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Palacios, K.C., and S.P. Ferraro. 2003. Green crab (Carcinus maenas Linnaeus) consumption rates on and prey preferences among four bivalve prey species. J. Shellfish Res. 22(3): 865-871. WED-02-097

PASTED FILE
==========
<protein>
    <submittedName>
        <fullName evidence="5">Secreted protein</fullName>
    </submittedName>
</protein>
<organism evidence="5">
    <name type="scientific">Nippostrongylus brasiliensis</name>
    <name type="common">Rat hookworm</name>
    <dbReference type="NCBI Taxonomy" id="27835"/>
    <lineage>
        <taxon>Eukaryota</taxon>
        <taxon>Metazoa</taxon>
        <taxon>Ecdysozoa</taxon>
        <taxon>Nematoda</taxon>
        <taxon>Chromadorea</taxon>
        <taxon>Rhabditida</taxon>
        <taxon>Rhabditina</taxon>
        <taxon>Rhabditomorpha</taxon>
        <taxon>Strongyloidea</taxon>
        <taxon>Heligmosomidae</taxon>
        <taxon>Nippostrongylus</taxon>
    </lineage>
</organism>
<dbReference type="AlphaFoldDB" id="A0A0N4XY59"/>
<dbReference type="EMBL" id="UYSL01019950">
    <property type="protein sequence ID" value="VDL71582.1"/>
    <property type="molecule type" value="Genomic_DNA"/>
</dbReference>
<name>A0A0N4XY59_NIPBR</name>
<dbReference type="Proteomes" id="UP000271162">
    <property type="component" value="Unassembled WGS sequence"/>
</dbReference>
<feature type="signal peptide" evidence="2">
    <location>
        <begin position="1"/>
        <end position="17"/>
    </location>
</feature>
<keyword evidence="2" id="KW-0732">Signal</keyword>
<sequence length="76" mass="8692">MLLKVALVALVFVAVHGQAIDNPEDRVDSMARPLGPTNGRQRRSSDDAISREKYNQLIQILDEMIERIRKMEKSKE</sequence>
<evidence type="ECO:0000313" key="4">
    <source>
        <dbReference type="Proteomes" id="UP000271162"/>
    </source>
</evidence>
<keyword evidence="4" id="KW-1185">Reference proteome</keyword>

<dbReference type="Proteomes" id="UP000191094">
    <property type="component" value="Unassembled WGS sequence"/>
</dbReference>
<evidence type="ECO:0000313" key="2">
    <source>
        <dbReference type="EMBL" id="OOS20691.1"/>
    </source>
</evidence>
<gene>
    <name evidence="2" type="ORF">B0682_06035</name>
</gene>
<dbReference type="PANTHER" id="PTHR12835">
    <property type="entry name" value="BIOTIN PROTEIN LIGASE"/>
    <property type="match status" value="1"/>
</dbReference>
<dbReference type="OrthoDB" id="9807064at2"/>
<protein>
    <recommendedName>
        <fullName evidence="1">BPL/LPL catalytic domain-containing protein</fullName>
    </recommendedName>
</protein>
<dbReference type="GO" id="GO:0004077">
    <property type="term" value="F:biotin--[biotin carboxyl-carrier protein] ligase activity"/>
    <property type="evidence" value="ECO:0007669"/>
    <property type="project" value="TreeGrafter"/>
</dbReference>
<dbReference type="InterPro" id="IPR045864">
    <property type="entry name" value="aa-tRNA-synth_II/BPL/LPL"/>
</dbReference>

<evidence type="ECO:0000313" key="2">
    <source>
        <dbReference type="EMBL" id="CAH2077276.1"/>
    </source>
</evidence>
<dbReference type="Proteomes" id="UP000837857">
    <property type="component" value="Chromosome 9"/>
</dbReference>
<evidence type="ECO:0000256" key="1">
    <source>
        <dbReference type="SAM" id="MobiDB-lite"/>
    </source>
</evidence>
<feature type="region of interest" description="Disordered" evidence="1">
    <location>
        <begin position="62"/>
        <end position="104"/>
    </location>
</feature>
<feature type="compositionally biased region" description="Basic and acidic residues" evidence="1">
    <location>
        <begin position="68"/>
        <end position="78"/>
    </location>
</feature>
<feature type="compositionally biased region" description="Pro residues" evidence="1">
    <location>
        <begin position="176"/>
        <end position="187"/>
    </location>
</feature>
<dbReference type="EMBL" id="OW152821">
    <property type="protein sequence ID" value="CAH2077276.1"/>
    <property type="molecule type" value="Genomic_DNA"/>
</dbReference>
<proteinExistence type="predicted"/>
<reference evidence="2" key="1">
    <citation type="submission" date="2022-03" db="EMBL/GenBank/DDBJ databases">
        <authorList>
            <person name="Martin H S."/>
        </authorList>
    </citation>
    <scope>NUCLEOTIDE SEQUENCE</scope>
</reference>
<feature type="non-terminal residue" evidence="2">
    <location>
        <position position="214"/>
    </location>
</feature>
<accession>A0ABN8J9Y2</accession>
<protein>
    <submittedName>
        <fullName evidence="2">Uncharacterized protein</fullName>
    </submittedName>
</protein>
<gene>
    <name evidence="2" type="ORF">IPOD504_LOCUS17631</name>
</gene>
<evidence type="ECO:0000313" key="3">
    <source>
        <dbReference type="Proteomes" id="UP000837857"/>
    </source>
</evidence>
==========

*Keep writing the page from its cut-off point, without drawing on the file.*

Laboratory experiments were conducted to determine green crab, Carcinus maenas, consumption rates on and prey preferences among four bivalve species: Olympia oysters (Ostrea coochaphila Carpenter), Japanese littleneck clams (Venerupis philippinarum A. Adams and Reeve), bent-nosed macoma clams (Macama nasuta Conrad). and California softshell clams (Cryptomya californica Conrad) of different sizes. The bivalve size classes tested ranged in length from 10-14 mm to 33-37 mm. Consumption rate and prey preference experiments were conducted by allowing one starved (48 h) green crab (55-75 mm carapace width) to feed ad libituni on bivalve prey for 16 h. All tests were conducted in 38-L aquaria containing sand substrate 13 cm deep. A total of either 60 or 30 individuals of each prey species were offered without replacement in each test. Mean green crab consumption rates varied depending upon the prey species and size class. For bivalve prey of similar size, Olympia oysters were consumed at a higher rate than bent-nosed macoma clams and Japanese littleneck clams, while Olympia oysters and California softshell clams were consumed at about the same rate. Green crabs preferred Olympia oysters to both bent-nosed macama clams and Japanese littleneck clams by ratios ranging from 2:1 to 28:1. depending upon the prey size. Small California softshell clams were preferred to small bent-nosed macoma clams by a ratio of 8:1. The mean total biomass of Olympia oysters and bent-nosed macoma clams eaten was 2.31 g . d'-1. Our results show that green crabs are capable of consuming large quantities of all four bivalve species tested. and that on bare sand substrate Olympia oysters are at greater risk of green crab predation than bent-nosed macoma clams and Japanese littleneck clams, and California softshell clams are at greater risk than bent-nosed macoma clams.

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